|Brian Kiley, who works for "Late Night with Conan O'Brien," hasn't let the writers' strike sideline him.|
Three months ago, comedian Brian Kiley had a daily routine: work 10-to-6, five days a week, come home to the family, and maybe get out to the clubs on weekends. But these are strange days for Kiley, a writer for "Late Night with Conan O'Brien" for the past 13 years. Since the writer's strike began in November, he has alternated between the picket lines and trying to find a reason to get out of the house.
Kiley's wife is vice president of her local PTA, and he has been taking her surprising number of messages. "The phone rings off the hook," he says. "Most days I've actually been going to the library first thing when it opens so I don't have to be here and answer the phone all day."
Evenings are even stranger. "Late Night" went back on the air the first week in January without its writers, with O'Brien frantically improvising to fill time. Kiley has found tuning in difficult. "I watched the first week, and it's one of these things, I can't watch every night now," he says. "It's just too weird."
Kiley gets out to the picket lines about once a week, and though media coverage of celebrities dropping off food or showing their support may make it seem glamorous, Kiley says it has been mostly dull work.
"It's just like if you were waiting in line for four hours with your friends," he says. "There's nobody that you want to stand in line with for four hours."
Everyone is eager for the strike to end, and Kiley says rumors are rampant on the strike line. "You talk to five different people and everybody's got a different rumor," he says.
It has been more than 10 weeks since Kiley has had a writing paycheck, and since the strike could go another week or drag on for months, he can't say what his income will look like this year. He's been hitting the road doing stand-up to make up the difference, but not every gig will be as pleasant as tomorrow's Comedy Cabaret at Newton's Jewish Theatre of New England.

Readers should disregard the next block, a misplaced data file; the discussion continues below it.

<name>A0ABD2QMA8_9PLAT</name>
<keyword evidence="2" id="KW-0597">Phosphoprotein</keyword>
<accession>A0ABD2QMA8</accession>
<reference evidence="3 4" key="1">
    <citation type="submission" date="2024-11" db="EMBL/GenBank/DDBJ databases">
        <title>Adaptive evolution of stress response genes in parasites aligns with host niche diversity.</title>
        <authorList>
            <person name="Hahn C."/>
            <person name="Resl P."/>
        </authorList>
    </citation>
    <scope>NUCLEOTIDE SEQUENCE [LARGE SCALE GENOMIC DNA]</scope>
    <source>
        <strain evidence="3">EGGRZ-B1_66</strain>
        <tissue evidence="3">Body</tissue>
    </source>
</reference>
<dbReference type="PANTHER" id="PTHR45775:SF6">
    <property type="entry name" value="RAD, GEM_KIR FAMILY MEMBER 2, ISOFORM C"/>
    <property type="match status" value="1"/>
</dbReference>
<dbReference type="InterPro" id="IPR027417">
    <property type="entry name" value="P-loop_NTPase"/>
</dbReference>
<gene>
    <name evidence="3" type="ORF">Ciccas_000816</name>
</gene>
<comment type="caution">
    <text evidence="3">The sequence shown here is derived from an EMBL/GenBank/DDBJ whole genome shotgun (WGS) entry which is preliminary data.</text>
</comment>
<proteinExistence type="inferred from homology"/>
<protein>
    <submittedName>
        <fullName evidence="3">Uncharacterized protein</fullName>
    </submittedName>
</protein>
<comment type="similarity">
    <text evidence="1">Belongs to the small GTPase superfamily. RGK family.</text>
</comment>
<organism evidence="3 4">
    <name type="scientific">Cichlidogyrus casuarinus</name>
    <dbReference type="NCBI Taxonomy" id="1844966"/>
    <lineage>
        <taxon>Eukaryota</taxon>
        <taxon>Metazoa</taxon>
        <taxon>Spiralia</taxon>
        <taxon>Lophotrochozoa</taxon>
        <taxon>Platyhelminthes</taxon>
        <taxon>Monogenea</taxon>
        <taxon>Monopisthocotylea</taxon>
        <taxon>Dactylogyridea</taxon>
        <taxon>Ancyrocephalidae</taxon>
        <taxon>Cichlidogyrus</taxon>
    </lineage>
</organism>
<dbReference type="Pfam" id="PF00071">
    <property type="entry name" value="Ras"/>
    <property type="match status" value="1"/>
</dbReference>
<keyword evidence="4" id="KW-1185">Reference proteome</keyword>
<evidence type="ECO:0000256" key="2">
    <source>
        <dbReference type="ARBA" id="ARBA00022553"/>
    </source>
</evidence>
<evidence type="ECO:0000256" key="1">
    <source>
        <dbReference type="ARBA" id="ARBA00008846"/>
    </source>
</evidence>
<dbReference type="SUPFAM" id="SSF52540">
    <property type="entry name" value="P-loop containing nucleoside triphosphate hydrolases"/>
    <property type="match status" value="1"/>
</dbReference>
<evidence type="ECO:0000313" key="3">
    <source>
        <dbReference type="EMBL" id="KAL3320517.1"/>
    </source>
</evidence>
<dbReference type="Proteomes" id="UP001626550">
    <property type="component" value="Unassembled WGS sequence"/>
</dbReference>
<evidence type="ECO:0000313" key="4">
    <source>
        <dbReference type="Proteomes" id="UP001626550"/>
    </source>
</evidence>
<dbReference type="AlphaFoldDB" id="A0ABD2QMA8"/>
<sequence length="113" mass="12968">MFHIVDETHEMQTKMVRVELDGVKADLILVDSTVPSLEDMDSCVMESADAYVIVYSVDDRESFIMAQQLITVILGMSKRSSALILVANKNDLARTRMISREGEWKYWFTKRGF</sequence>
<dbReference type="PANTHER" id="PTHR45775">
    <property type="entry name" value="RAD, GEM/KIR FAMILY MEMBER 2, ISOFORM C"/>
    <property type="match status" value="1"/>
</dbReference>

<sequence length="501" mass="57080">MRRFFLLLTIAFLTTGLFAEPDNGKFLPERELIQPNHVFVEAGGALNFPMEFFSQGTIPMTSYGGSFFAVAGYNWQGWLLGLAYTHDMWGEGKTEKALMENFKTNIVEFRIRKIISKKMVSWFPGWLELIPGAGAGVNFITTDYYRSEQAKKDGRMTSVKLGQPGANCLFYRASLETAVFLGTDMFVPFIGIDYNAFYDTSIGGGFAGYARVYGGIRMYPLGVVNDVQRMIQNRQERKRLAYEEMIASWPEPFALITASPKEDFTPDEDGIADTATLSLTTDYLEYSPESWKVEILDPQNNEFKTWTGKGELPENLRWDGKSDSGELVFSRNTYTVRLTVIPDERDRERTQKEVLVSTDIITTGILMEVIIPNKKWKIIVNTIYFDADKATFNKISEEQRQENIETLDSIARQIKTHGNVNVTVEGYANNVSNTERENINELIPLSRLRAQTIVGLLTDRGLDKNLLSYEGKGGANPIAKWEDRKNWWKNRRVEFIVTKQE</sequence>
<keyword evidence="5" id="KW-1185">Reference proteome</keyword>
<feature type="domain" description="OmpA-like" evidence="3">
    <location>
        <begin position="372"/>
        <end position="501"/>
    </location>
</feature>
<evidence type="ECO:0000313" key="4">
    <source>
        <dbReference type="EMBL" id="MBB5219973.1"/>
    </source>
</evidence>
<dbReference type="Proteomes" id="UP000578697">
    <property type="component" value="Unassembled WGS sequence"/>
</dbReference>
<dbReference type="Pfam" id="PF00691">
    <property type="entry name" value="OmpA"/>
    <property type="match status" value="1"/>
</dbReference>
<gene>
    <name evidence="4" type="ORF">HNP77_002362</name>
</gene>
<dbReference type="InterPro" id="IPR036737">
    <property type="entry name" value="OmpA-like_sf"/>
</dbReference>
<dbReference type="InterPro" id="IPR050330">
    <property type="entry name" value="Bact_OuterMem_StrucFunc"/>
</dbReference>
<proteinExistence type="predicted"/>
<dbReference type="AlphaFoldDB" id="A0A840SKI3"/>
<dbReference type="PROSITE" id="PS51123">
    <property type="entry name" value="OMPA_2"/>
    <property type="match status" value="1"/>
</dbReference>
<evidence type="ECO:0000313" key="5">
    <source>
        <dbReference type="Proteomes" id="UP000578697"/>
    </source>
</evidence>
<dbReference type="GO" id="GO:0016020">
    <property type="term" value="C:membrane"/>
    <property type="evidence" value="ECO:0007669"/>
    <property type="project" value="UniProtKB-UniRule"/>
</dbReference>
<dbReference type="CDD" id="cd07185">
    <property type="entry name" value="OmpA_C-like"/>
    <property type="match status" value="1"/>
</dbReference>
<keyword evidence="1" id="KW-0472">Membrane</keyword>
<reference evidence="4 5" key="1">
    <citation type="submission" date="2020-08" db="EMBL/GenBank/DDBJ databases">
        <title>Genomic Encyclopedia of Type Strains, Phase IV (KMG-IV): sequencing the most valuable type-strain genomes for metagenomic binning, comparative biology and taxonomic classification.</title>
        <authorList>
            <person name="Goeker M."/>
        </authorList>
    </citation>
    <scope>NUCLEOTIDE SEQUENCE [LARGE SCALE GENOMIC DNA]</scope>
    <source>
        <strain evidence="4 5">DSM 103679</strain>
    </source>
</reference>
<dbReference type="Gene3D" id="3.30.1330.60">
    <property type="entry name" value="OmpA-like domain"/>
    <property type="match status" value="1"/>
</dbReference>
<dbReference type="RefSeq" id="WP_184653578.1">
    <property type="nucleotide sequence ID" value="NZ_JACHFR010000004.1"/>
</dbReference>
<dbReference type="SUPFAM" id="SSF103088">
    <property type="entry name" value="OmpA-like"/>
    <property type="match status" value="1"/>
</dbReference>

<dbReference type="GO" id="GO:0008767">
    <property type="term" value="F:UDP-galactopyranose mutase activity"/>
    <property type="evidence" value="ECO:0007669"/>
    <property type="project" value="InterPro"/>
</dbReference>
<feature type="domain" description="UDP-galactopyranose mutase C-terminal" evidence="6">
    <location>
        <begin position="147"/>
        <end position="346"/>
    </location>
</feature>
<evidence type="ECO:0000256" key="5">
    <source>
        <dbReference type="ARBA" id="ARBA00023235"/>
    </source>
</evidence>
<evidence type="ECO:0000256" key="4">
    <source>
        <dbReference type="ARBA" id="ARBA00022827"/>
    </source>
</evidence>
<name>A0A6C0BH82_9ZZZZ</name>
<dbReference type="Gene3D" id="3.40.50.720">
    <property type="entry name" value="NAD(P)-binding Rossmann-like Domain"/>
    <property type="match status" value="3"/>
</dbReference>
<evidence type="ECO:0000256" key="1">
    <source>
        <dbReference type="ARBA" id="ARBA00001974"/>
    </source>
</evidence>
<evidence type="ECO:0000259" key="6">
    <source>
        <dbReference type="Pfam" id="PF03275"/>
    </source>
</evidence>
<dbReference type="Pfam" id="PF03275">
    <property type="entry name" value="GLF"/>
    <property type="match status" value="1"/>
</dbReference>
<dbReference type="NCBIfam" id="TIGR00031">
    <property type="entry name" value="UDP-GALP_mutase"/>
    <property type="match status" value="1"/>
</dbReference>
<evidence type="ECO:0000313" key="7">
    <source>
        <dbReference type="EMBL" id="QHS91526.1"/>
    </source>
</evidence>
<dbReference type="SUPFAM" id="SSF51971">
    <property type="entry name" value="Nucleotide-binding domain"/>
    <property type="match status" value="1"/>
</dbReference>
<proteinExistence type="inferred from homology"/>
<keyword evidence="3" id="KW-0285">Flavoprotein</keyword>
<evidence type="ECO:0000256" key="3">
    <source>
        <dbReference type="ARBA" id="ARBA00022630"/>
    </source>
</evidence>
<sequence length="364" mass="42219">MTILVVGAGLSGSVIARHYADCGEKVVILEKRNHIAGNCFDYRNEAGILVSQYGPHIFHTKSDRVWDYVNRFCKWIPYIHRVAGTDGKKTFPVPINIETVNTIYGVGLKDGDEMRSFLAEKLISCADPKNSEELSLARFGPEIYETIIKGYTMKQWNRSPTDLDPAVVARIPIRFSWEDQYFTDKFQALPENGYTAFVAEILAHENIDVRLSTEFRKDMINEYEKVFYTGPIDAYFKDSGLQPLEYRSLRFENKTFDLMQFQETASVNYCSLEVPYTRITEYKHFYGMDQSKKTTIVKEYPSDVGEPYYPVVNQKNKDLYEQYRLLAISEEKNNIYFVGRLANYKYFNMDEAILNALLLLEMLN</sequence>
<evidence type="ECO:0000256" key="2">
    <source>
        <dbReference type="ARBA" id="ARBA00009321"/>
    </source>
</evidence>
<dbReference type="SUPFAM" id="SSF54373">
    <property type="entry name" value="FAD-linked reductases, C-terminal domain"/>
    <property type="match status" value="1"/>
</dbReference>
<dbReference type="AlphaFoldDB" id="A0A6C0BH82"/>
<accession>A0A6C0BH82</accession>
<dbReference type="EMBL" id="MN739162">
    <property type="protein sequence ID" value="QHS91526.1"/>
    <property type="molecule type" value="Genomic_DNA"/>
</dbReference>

"I've been pretty lucky doing stand-up, getting pretty good gigs," he says, "but now I'm taking everything and sometimes it's like, oh, that gig sucked. That was a long drive. I'm remembering now, I forgot how hard stand-up is."
Kiley has been saving his topical material for O'Brien for years, and he might start dipping into that reserve if the strike continues. His style of comedy also makes headlining a bit more difficult. He is a gifted one-liner comic, which means he has to write a lot more material than a comedian who tells longer stories.
"The nice thing is, if you get on TV, you have a bunch of quick punch lines, which is what they want," he says. "The bad thing is, in the clubs sometimes they're like, oh, can you do 10 more minutes? It's like, oh, what, 40 jokes? That makes it tricky, believe me."
Around Christmastime in 2006, improv actor Jean Villepique was home with her mother in New Jersey, talking about jump-starting her career by moving to Los Angeles.
"I said, if this doesn't work, I'm going to the Peace Corps," she says.
She had no agent or manager when she moved to LA last spring but managed to land guest spots on the only shows she watches - "The Office," "30 Rock," and "Curb Your Enthusiasm" - enough work to keep her in show business. Villepique performs "Switchboard" tonight at Improv Asylum with two fellow Second City alums. She'll also teach a workshop tomorrow morning and take part in Saturday's Midnight Show at the Asylum.
The Jameson Comedy Tour starring Steve Byrne, Danny Bevins, Billy Gardell, and Michael Loftus is at the Comedy Connection tonight through Sunday. Def Comedy Jam host Mike Epps plays the Connection Sunday and Monday. If you have any particular favorites from the past 10 years of ImprovBoston shows, you might see a reprise Sunday at "The Complete Works of ImprovBoston (Abridged)," three two-hour shows starting at 5 p.m. that look back at the past decade of improv at the theater.